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    “See to it no one takes you captive through hollow and deceptive philosophy, which depends on human tradition and the basic principles of this world rather than on Christ” (Colossians 2:8).

    « Is the Bible a Collection of Ancient Myths? | On War and Peace (Not the Novel) »
    Friday
    Dec232011

    Can We Know God's Will for Sure?

    Reader's Question:

    “How should a Christian feel about the death penalty? What about drinking alcohol? There are an endless number of tough moral issues; these issues have Biblically-legitimate arguments on all sides. Accordingly, faithful Christians have disagreements on these issues.

    Generations ago, Christians used Biblically-legitimate arguments on both sides of the slavery debate. Scripture is God breathed, and the Holy Spirit guides us as we try to apply scripture to our lives. The historical reality of the Bible is that it was written by many people over a very long period in diverse cultural contexts.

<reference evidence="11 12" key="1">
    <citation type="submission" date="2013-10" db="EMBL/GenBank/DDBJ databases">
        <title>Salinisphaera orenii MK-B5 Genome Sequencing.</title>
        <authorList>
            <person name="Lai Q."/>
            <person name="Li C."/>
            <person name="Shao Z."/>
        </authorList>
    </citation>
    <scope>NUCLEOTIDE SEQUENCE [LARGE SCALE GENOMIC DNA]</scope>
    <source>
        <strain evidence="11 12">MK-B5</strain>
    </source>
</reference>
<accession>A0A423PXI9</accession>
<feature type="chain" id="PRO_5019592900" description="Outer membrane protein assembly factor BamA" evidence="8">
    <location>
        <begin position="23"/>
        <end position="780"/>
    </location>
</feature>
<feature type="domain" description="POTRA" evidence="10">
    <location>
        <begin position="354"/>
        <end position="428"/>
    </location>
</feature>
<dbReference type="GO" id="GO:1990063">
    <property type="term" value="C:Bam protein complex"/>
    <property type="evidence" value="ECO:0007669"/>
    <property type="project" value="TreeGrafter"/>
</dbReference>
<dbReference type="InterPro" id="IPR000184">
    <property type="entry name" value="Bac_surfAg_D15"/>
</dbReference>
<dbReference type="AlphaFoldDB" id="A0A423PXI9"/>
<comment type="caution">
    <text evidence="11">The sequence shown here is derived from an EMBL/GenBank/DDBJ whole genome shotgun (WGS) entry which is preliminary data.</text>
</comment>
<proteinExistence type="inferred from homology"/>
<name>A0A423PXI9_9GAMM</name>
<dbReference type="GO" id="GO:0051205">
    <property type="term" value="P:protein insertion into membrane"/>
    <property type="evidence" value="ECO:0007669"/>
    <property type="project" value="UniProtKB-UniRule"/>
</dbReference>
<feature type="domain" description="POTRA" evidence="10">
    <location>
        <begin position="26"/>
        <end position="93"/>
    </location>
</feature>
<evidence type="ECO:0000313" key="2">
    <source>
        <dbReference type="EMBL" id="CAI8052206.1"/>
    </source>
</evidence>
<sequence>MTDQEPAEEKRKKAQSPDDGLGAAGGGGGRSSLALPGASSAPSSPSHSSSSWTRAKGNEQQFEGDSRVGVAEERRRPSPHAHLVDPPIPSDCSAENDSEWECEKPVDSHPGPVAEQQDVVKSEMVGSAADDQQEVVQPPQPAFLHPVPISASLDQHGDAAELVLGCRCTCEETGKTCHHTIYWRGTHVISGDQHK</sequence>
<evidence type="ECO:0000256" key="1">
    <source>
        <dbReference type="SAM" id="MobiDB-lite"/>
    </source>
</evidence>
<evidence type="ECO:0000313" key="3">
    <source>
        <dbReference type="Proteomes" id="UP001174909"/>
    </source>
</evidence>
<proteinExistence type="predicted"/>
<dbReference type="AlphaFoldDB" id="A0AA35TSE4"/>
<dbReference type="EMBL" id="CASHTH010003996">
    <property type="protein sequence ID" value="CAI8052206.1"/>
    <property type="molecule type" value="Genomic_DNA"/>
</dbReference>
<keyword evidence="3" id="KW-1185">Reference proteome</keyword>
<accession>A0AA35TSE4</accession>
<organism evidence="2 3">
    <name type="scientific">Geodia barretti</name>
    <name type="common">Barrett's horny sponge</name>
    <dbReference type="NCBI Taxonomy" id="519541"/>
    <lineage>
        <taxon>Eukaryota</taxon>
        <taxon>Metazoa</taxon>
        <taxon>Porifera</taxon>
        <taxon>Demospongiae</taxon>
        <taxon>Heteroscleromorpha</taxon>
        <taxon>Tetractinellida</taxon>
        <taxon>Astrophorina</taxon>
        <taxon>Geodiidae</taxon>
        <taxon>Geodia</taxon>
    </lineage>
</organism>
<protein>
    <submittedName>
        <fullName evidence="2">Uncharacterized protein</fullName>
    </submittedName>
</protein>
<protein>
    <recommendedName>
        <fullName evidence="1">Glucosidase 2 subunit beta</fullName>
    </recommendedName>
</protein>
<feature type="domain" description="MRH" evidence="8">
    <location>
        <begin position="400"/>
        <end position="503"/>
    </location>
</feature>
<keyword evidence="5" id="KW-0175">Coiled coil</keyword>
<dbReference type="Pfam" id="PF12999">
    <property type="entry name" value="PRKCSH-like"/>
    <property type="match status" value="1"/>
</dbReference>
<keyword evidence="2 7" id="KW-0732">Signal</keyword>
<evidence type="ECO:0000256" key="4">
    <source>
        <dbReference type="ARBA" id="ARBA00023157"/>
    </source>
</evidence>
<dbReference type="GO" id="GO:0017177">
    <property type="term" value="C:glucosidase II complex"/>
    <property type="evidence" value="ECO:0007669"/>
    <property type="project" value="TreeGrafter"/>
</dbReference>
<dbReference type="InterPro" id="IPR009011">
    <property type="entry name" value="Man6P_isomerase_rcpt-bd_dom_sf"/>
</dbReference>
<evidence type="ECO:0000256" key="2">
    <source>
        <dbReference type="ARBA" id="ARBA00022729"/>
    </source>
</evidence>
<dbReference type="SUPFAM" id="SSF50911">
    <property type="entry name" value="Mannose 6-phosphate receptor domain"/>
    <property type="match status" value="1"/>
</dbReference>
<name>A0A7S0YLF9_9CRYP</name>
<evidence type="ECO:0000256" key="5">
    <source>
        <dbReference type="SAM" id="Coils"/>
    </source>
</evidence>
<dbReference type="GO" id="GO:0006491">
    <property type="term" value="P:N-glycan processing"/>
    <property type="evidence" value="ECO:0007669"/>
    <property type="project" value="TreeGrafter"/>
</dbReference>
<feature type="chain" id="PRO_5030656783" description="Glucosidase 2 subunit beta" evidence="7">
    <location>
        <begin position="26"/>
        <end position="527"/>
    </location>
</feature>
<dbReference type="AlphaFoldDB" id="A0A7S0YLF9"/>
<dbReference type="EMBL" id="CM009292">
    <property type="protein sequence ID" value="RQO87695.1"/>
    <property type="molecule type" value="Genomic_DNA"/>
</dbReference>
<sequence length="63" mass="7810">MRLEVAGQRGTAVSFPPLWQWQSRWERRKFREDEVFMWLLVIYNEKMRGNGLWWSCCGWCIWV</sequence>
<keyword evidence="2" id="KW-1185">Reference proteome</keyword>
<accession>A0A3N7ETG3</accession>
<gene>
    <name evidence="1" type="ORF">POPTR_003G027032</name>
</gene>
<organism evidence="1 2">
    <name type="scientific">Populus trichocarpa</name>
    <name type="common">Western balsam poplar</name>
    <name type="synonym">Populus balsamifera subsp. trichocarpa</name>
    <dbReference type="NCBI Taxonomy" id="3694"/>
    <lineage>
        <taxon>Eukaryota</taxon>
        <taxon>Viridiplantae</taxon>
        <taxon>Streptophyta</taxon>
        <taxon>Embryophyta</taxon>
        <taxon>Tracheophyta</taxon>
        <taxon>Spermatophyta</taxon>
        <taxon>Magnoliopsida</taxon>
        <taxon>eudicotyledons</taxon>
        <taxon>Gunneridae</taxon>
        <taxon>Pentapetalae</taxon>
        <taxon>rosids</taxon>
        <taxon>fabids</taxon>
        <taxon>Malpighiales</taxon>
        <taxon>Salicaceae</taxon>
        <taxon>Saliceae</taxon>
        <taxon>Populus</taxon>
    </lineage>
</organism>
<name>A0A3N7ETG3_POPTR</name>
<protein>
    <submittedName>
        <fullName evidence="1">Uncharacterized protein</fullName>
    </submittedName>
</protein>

I am suspicious of anyone who says "the Bible is absolutely clear that...". I'm especially leery of pastors who take that approach. The Bible is rarely "absolutely clear" on anything.”

     

    My Answer:

    Those are big questions, but I do feel “the Bible is absolutely clear that” drinking alcohol is fine, getting drunk is not (To get you started, please see: Matt. 15:11 & 17-20; John 2:1-11; Ephesians 5:18) ; The death penalty is appropriate for certain crimes and especially when the criminal is unrepentant (murder, for example) (For some examples please see: Numbers 35:16, or look up “punish/ed/ment”, “evildoer/s”, and “death” in your Bible's concordance).

     

    These are tough moral issues, but I believe the point in reading, following, and believing the Bible is to:

    1. Understand God better.

    2. Have a guide on how to live and behave the way God wants. If the Bible is not clear, it is a poor guide and does not serve to help us understand God better. Therefore, if the Bible is not clear on basic moral issues, it has no point other than to be a nice collection of stories, no better and no worse than other myths.

     

    Rather, I firmly believe a comprehensive reading of the Bible (which takes a lot of time, study, research, and energy) produces a clear understanding of who God is, what He wants from people, and how He expects them to behave.